In the first episode of this engaging new video series by True North Reports, host Charlie Papillo visits Rozzi’s Lakeshore Tavern in Colchester to shoot pool and discuss marijuana legalization with Lt. Gov. David Zuckerman and former Vermont Superior Court Judge Ben Joseph.
Five Central Vermont teens killed in a fiery two-vehicle crash on Interstate 89 in Williston 2 years ago died from blunt force trauma, the state’s deputy chief medical examiner told a Vermont Superior Court jury Wednesday.
With only weeks left in the legislative session, S.54, the marijuana bill, is becoming a “Christmas tree” of additions and changes.
The House Government Operations Committee Thursday night amended and approved S.54. The new version increases six-fold the permitted amount of THC in marijuana products, and does not allow towns to prohibit marijuana cultivation and production.
As the the Vermont Legislature wrestles with the highway safety implications of marijuana “tax and regulate” legalization, a new study reports that in tax-and-regulate Washington state, one in seven drivers with kids in their cars test positive for marijuana.
The latest version of the marijuana bill may encourage current illegal growers to seek licenses; put towns in ‘opt-out’ status, not ‘opt-in’; allow sale of high-concentration edibles; and permit roadside blood drawing.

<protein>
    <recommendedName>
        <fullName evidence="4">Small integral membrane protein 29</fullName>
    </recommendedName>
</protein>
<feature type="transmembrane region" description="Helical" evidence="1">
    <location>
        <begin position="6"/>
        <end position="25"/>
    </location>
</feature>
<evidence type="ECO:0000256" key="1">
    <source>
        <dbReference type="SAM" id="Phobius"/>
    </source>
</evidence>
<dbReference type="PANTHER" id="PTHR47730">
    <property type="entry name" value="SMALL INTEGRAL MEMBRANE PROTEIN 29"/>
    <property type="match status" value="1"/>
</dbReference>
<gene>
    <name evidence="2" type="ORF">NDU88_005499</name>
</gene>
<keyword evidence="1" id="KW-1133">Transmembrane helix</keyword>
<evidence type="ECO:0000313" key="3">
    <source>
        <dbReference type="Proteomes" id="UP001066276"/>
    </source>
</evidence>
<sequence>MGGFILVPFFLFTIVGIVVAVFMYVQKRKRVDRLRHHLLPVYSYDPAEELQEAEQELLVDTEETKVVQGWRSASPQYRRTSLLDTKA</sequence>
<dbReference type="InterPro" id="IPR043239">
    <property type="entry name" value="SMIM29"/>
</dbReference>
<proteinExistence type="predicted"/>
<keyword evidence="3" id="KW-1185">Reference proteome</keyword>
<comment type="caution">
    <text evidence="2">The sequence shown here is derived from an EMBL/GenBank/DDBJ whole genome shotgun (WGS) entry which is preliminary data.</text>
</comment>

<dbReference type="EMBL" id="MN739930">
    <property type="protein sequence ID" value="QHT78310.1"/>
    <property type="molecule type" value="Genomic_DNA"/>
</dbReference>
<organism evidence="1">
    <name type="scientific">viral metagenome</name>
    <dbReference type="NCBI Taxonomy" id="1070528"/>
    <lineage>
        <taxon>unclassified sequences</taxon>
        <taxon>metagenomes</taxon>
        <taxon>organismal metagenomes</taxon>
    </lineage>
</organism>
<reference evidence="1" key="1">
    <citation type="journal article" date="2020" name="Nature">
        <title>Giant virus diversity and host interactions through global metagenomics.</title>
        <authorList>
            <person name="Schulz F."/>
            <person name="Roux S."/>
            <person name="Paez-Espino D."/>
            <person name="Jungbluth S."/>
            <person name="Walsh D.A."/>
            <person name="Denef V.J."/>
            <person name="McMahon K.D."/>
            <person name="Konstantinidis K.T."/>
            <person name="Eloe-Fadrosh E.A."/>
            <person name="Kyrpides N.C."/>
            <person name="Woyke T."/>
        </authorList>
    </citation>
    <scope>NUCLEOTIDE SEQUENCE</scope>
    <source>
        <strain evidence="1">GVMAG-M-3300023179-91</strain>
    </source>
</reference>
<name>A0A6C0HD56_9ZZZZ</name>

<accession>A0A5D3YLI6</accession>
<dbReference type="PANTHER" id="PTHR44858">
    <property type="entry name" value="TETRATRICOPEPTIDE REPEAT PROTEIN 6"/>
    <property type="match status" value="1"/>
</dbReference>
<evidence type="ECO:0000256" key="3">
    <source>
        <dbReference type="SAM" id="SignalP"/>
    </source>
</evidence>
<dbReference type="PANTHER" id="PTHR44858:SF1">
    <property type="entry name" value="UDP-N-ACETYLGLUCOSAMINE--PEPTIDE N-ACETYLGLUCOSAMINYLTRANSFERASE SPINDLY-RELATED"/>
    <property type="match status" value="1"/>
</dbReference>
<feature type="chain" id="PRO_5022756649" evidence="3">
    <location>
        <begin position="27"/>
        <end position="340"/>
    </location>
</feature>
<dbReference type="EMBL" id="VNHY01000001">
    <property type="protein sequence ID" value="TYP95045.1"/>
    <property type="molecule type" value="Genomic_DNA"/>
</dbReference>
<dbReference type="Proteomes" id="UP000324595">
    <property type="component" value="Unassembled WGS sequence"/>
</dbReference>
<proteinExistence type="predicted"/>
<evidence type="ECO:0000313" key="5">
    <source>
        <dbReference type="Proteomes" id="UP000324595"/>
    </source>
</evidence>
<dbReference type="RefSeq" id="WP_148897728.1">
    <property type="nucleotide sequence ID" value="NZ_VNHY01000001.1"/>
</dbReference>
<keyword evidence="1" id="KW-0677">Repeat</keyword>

The professional press corps hasn’t informed Vermonters about the realities of the Colorado experiment with tax and regulate marijuana. However, they were able to report that a physician and former governor is happy to lend his name to the marijuana industry.
“Commercialization really changed the life and the atmosphere in the state, very quickly,” Troyer said. “We now have more stores selling marijuana than we have Starbucks and McDonalds combined.”
“Legal” stores sell pot for morning sickness, store-bought pot is recalled for pesticides and mold, and highway deaths, electricity use, youth consumption and black market are all up.
These news stories all say the same thing: tax-and-regulate legal marijuana won’t reduce the black market. And, we already know it won’t raise revenue for anything more than its own regulatory maintenance.
A marijuana “prevention tax” could mean lagging sales, insufficient revenue.